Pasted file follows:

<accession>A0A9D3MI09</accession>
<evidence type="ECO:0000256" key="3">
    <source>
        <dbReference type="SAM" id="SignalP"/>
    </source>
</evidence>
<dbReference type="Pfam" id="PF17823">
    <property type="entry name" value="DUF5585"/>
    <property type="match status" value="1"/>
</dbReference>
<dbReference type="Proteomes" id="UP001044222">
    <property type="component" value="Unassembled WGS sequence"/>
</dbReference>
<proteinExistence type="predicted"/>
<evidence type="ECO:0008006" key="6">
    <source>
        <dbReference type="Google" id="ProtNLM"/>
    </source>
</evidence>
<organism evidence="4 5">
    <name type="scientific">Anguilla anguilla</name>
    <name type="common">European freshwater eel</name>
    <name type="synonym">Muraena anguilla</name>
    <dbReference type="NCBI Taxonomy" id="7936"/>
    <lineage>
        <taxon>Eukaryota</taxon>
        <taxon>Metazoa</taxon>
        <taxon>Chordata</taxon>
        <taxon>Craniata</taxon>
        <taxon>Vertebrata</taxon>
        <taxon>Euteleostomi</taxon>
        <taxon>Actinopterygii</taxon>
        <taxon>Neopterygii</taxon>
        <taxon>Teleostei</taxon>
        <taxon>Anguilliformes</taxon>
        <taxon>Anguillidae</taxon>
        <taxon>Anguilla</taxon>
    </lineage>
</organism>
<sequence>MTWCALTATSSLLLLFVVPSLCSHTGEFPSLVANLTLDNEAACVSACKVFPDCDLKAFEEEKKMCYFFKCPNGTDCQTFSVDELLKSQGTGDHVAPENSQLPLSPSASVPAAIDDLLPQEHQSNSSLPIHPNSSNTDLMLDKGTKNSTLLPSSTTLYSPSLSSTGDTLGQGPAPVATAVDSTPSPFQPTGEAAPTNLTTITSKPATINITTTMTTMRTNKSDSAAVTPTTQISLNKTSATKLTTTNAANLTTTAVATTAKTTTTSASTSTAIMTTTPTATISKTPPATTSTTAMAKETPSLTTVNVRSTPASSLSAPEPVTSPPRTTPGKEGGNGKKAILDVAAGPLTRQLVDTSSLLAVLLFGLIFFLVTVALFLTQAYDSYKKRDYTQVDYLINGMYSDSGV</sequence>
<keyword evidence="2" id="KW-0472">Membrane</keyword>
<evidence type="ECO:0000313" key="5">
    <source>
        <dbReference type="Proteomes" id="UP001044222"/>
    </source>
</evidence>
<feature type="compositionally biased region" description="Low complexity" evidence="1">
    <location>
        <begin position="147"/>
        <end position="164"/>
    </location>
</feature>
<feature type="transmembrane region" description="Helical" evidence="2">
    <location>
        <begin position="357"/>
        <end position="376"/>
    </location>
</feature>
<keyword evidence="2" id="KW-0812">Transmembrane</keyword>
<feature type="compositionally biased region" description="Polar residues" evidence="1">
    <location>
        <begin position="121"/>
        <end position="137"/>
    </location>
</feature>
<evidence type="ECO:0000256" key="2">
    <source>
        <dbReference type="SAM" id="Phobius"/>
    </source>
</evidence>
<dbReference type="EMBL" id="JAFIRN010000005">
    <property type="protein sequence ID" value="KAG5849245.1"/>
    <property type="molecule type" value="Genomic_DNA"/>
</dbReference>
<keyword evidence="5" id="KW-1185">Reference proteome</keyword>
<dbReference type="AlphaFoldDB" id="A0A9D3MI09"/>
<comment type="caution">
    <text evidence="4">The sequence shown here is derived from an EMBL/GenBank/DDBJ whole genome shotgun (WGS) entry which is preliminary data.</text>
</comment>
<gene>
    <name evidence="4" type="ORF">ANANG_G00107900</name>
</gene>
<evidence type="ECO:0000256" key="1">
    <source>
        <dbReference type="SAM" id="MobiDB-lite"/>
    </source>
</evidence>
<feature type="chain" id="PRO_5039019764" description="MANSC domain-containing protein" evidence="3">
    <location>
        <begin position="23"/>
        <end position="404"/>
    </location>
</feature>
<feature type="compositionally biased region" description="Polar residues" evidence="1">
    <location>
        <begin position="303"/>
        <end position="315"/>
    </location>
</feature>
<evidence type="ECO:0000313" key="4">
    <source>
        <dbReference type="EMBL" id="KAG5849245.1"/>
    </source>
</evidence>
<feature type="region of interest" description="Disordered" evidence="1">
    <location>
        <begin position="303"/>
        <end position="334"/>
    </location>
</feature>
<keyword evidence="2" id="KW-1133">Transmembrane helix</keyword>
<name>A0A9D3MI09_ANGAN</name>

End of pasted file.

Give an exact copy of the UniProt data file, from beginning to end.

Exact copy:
<accession>A0A9D3MI09</accession>
<evidence type="ECO:0000256" key="3">
    <source>
        <dbReference type="SAM" id="SignalP"/>
    </source>
</evidence>
<dbReference type="Pfam" id="PF17823">
    <property type="entry name" value="DUF5585"/>
    <property type="match status" value="1"/>
</dbReference>
<dbReference type="Proteomes" id="UP001044222">
    <property type="component" value="Unassembled WGS sequence"/>
</dbReference>
<proteinExistence type="predicted"/>
<evidence type="ECO:0008006" key="6">
    <source>
        <dbReference type="Google" id="ProtNLM"/>
    </source>
</evidence>
<organism evidence="4 5">
    <name type="scientific">Anguilla anguilla</name>
    <name type="common">European freshwater eel</name>
    <name type="synonym">Muraena anguilla</name>
    <dbReference type="NCBI Taxonomy" id="7936"/>
    <lineage>
        <taxon>Eukaryota</taxon>
        <taxon>Metazoa</taxon>
        <taxon>Chordata</taxon>
        <taxon>Craniata</taxon>
        <taxon>Vertebrata</taxon>
        <taxon>Euteleostomi</taxon>
        <taxon>Actinopterygii</taxon>
        <taxon>Neopterygii</taxon>
        <taxon>Teleostei</taxon>
        <taxon>Anguilliformes</taxon>
        <taxon>Anguillidae</taxon>
        <taxon>Anguilla</taxon>
    </lineage>
</organism>
<sequence>MTWCALTATSSLLLLFVVPSLCSHTGEFPSLVANLTLDNEAACVSACKVFPDCDLKAFEEEKKMCYFFKCPNGTDCQTFSVDELLKSQGTGDHVAPENSQLPLSPSASVPAAIDDLLPQEHQSNSSLPIHPNSSNTDLMLDKGTKNSTLLPSSTTLYSPSLSSTGDTLGQGPAPVATAVDSTPSPFQPTGEAAPTNLTTITSKPATINITTTMTTMRTNKSDSAAVTPTTQISLNKTSATKLTTTNAANLTTTAVATTAKTTTTSASTSTAIMTTTPTATISKTPPATTSTTAMAKETPSLTTVNVRSTPASSLSAPEPVTSPPRTTPGKEGGNGKKAILDVAAGPLTRQLVDTSSLLAVLLFGLIFFLVTVALFLTQAYDSYKKRDYTQVDYLINGMYSDSGV</sequence>
<keyword evidence="2" id="KW-0472">Membrane</keyword>
<evidence type="ECO:0000313" key="5">
    <source>
        <dbReference type="Proteomes" id="UP001044222"/>
    </source>
</evidence>
<feature type="compositionally biased region" description="Low complexity" evidence="1">
    <location>
        <begin position="147"/>
        <end position="164"/>
    </location>
</feature>
<feature type="transmembrane region" description="Helical" evidence="2">
    <location>
        <begin position="357"/>
        <end position="376"/>
    </location>
</feature>
<keyword evidence="2" id="KW-0812">Transmembrane</keyword>
<feature type="compositionally biased region" description="Polar residues" evidence="1">
    <location>
        <begin position="121"/>
        <end position="137"/>
    </location>
</feature>
<evidence type="ECO:0000256" key="2">
    <source>
        <dbReference type="SAM" id="Phobius"/>
    </source>
</evidence>
<dbReference type="EMBL" id="JAFIRN010000005">
    <property type="protein sequence ID" value="KAG5849245.1"/>
    <property type="molecule type" value="Genomic_DNA"/>
</dbReference>
<keyword evidence="5" id="KW-1185">Reference proteome</keyword>
<dbReference type="AlphaFoldDB" id="A0A9D3MI09"/>
<comment type="caution">
    <text evidence="4">The sequence shown here is derived from an EMBL/GenBank/DDBJ whole genome shotgun (WGS) entry which is preliminary data.</text>
</comment>
<gene>
    <name evidence="4" type="ORF">ANANG_G00107900</name>
</gene>
<evidence type="ECO:0000256" key="1">
    <source>
        <dbReference type="SAM" id="MobiDB-lite"/>
    </source>
</evidence>
<feature type="chain" id="PRO_5039019764" description="MANSC domain-containing protein" evidence="3">
    <location>
        <begin position="23"/>
        <end position="404"/>
    </location>
</feature>
<feature type="compositionally biased region" description="Polar residues" evidence="1">
    <location>
        <begin position="303"/>
        <end position="315"/>
    </location>
</feature>
<evidence type="ECO:0000313" key="4">
    <source>
        <dbReference type="EMBL" id="KAG5849245.1"/>
    </source>
</evidence>
<feature type="region of interest" description="Disordered" evidence="1">
    <location>
        <begin position="303"/>
        <end position="334"/>
    </location>
</feature>
<keyword evidence="2" id="KW-1133">Transmembrane helix</keyword>
<name>A0A9D3MI09_ANGAN</name>